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July 2015

The Posture of Craft - Learning to Stretch


My first job out of college was doing jewelry repair. This experience made numerous lasting impressions on me, some not particularly positive. For one, I noticed that all the employees had a common trait -- bad posture. I mean really bad posture. A permanent hunched over posture due to constantly looking down at their work.

I began to notice that this trait was pervasive throughout hand media.  It was at every place that I worked at over the years. Bad posture, often combined with overweight from sitting and little exercise, seems like a chronic problem in all craft media.

CircuitTrainingClasslighterAt the age of 35, after having two children, I realized that exercise was essential to healthy living and creativity. It was a radical change in my thinking as up until then, I thought a dedicated artist didn't have to exercise.  Since then, regular exercise developed into an obsession. Along the way, I've become a certified fitness instructor leading five exercise classes a week and motivated to get my 10,000 steps a day.  

The-Chair-Rethinking-Culture-BodyPerhaps because of this background, any discussion about back pain catches my attention front and center. The issues surrounding prolonged sitting are finally surfacing in the news and awareness is growing in the general population. As surprising as it may seem, chairs and extended sitting are hard on your body. My concern is that this awareness has not permeated sufficiently into the craft community.

From hobbyist to professional, craft work may be exhausting as an activity, but it is not exercise, and it is having a negative impact on our bodies.  Sustained sitting is bad for our backs, knees, and hips and a better-designed chair will not fix the problem. Exercise and stretching need to become as much a part of our daily routines as eating or sleeping if we want to be able to continue creating with a healthy mind and body.

Reset_Neck_Stretch_1.0_CoverThis is why I applaud the efforts of Raissa Bump to bring more awareness to this issue. She is advocating for stretching and movement within the studio with Reset. 

She has agreed to share one of her stretches for today's post.

"Use the following stretch to counterbalance and relieve strains caused by poor posture and general stress."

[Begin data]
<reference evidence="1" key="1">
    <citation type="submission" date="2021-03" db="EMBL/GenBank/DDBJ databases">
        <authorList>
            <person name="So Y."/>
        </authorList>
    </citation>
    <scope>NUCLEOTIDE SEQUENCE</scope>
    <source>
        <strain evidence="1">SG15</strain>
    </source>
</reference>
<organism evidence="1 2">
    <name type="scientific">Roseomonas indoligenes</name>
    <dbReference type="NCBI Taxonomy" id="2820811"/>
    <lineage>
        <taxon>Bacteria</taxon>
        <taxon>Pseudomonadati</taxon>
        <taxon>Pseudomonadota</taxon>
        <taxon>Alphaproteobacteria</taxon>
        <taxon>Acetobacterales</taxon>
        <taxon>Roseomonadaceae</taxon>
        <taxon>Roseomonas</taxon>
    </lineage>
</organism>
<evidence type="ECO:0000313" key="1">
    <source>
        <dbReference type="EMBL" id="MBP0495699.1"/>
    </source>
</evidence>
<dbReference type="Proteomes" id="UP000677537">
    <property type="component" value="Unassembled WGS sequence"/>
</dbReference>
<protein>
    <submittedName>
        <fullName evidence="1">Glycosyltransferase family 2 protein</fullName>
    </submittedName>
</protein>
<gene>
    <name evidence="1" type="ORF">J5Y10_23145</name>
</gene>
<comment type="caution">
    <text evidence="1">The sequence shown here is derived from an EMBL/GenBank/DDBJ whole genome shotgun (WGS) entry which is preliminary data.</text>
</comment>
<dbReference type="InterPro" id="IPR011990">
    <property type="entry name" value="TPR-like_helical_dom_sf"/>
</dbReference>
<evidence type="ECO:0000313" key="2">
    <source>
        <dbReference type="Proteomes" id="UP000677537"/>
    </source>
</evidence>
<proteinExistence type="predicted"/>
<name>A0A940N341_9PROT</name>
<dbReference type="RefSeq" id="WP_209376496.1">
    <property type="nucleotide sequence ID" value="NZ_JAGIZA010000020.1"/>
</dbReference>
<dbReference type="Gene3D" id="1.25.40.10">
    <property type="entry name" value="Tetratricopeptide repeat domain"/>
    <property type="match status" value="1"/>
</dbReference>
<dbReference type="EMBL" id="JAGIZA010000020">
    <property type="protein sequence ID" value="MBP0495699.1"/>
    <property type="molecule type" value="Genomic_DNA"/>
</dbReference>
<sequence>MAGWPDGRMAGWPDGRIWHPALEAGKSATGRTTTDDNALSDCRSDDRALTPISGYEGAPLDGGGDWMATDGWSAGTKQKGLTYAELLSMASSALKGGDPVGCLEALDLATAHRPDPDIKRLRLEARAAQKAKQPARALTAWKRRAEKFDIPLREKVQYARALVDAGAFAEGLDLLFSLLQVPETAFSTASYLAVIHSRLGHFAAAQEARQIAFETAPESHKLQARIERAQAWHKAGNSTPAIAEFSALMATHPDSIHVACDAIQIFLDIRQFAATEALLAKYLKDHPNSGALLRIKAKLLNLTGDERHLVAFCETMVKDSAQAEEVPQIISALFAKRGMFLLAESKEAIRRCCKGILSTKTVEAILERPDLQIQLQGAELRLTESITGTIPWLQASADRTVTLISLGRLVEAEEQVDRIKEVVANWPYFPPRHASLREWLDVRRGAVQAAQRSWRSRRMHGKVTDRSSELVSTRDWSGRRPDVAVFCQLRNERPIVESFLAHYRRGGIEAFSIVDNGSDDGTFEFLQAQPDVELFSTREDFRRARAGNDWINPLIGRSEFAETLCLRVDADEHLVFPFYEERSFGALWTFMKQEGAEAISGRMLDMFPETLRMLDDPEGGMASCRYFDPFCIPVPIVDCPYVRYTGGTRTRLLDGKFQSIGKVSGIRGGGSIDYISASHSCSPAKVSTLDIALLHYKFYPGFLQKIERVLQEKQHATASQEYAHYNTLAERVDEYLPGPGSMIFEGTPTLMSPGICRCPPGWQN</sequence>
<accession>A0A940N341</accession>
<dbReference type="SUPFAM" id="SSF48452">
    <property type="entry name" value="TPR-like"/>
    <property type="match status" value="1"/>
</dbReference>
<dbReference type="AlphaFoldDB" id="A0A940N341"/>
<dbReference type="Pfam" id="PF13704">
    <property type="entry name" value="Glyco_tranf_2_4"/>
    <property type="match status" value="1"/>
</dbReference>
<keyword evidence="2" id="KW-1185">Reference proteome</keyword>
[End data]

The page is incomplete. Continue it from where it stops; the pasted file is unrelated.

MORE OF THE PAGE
With both feet on the floor,

Sit comfortably either fully back in your chair or at its edge.

Put left hand under left sit bone,
palm down, fingertips pointing toward tailbone .




Reach straight up with right arm.








Lean head to right.

Bend right elbow so fingertips are alongside jaw line. 
Keep lifting chest up as you allow your breath to flow along the side of your neck.

Stay here for a few breaths. 



Lower head down another couple of inches,

Take a few more breaths carefully moving into a new area of tightness in your neck.

Hold position for 3 – 5 breaths.





Release overhead arm.

Roll chin to chest.

Release the hand you are sitting on.

Leave head hanging.

Take a breath into neck and upper back.
Give yourself a self-massage.



Place entire hand on forehead, inhale – lift head up







Repeat neck stretch on the other side.







P.S. Thank you to everyone who has joined me for fitness at Belmont Planet Granite (now known as Movement Belmont) as my guest for one of my classes. I'm now leading my very own local outdoor exercise classes.

This post was updated on December 10th, 2021.

Drought, Water, Grass, Art, and Personal Observations

GRASS-art-droughtIn 1999, I watched a neighbor rip out the low maintenance landscaping in front of their house and put in a lawn instead.  I was shocked that their idea of a perfect front yard had to be a manicured green lawn.  The lawn-care industry had so deeply ingrained that idea through advertising as a staple of the domestic environment.

That incident provided inspiration for me to make a series of sculptures and a video about the environmental impact of grass lawns. blades of grass depicted the green grass lawn

Now here in California we are in the midst of a serious drought. For the first time people are realizing just how much water lawns consume and the environmental issues surrounding lawns that compete for our drinking water.  

Blades of grass as a sculpture

It has now become "the thing to do" for houses with grass in front to have parched looking lawns.

The water battles here in the west have a long history. With increasing population and agricultural demands, this problem isn't going away.  Removal of grass lawns is becoming the norm and more water-wise solutions are considered as permanent replacements.

Gainsborough-Painting-Mr-Mrs-Andrews with green lawn.

The modern lawn was inspired by the 18th century landscape architecture of grand estates in England on which nature and humans were perceived to peacefully coexist. The green lawn dependent on a mild, wet climate was transplanted to North America despite the harsher climates and diversity of vegetation beyond the American East Coast.   

Blades of grass art sculpture about the environmental impact of lawns.In America, we plant lawns in the deserts, forests, and prairie. We pour on chemicals, and emit tons of pollutants with mowers and blower equipment.

The grass \'gras\ video (below) shows the fabrication, assembly and meaning behind the lawn-size installation (9' x 9') with 32,400 blades of grass cut from post consumer tin cans.

View all the grass sculptures on my website.

The installation travels in 19 boxes. 

This post was updated on December 10th, 2021.